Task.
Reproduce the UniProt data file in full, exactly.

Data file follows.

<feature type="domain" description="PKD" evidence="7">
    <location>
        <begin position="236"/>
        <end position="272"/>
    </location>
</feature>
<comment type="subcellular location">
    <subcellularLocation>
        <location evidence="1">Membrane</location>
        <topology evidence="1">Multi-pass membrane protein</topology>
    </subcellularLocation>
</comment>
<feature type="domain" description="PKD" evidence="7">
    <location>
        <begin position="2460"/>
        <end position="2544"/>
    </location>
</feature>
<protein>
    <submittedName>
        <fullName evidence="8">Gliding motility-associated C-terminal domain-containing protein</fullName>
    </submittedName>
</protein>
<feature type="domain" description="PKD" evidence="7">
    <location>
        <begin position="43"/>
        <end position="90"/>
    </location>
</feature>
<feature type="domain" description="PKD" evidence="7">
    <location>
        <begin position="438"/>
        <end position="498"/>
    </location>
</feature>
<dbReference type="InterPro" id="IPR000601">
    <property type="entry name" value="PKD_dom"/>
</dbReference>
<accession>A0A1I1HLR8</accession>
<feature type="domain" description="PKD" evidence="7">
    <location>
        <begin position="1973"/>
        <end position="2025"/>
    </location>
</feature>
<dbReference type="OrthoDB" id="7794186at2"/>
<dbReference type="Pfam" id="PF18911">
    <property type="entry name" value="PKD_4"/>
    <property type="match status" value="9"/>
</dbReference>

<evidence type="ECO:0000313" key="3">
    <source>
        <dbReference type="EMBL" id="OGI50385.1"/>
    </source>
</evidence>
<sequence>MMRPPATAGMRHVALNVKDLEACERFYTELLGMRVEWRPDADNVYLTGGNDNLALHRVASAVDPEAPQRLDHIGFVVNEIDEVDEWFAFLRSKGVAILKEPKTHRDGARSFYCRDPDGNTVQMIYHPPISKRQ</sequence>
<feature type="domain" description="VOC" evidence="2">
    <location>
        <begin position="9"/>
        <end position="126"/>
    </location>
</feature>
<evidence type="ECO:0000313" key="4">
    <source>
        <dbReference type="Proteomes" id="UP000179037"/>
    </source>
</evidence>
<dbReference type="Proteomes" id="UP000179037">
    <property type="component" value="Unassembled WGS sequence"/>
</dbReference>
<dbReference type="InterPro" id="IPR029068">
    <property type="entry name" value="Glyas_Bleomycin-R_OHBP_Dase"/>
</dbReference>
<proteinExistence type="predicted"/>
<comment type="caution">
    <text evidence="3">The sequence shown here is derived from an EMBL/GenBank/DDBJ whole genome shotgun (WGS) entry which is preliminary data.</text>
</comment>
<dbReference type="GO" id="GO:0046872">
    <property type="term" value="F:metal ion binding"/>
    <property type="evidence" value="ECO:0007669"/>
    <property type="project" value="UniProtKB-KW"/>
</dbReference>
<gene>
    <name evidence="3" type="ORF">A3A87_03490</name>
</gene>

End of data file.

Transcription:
<feature type="domain" description="PKD" evidence="7">
    <location>
        <begin position="236"/>
        <end position="272"/>
    </location>
</feature>
<comment type="subcellular location">
    <subcellularLocation>
        <location evidence="1">Membrane</location>
        <topology evidence="1">Multi-pass membrane protein</topology>
    </subcellularLocation>
</comment>
<feature type="domain" description="PKD" evidence="7">
    <location>
        <begin position="2460"/>
        <end position="2544"/>
    </location>
</feature>
<protein>
    <submittedName>
        <fullName evidence="8">Gliding motility-associated C-terminal domain-containing protein</fullName>
    </submittedName>
</protein>
<feature type="domain" description="PKD" evidence="7">
    <location>
        <begin position="43"/>
        <end position="90"/>
    </location>
</feature>
<feature type="domain" description="PKD" evidence="7">
    <location>
        <begin position="438"/>
        <end position="498"/>
    </location>
</feature>
<dbReference type="InterPro" id="IPR000601">
    <property type="entry name" value="PKD_dom"/>
</dbReference>
<accession>A0A1I1HLR8</accession>
<feature type="domain" description="PKD" evidence="7">
    <location>
        <begin position="1973"/>
        <end position="2025"/>
    </location>
</feature>
<dbReference type="OrthoDB" id="7794186at2"/>
<dbReference type="Pfam" id="PF18911">
    <property type="entry name" value="PKD_4"/>
    <property type="match status" value="9"/>
</dbReference>

<evidence type="ECO:0000313" key="3">
    <source>
        <dbReference type="EMBL" id="OGI50385.1"/>
    </source>
</evidence>
<sequence>MMRPPATAGMRHVALNVKDLEACERFYTELLGMRVEWRPDADNVYLTGGNDNLALHRVASAVDPEAPQRLDHIGFVVNEIDEVDEWFAFLRSKGVAILKEPKTHRDGARSFYCRDPDGNTVQMIYHPPISKRQ</sequence>
<feature type="domain" description="VOC" evidence="2">
    <location>
        <begin position="9"/>
        <end position="126"/>
    </location>
</feature>
<evidence type="ECO:0000313" key="4">
    <source>
        <dbReference type="Proteomes" id="UP000179037"/>
    </source>
</evidence>
<dbReference type="Proteomes" id="UP000179037">
    <property type="component" value="Unassembled WGS sequence"/>
</dbReference>
<dbReference type="InterPro" id="IPR029068">
    <property type="entry name" value="Glyas_Bleomycin-R_OHBP_Dase"/>
</dbReference>
<proteinExistence type="predicted"/>
<comment type="caution">
    <text evidence="3">The sequence shown here is derived from an EMBL/GenBank/DDBJ whole genome shotgun (WGS) entry which is preliminary data.</text>
</comment>
<dbReference type="GO" id="GO:0046872">
    <property type="term" value="F:metal ion binding"/>
    <property type="evidence" value="ECO:0007669"/>
    <property type="project" value="UniProtKB-KW"/>
</dbReference>
<gene>
    <name evidence="3" type="ORF">A3A87_03490</name>
</gene>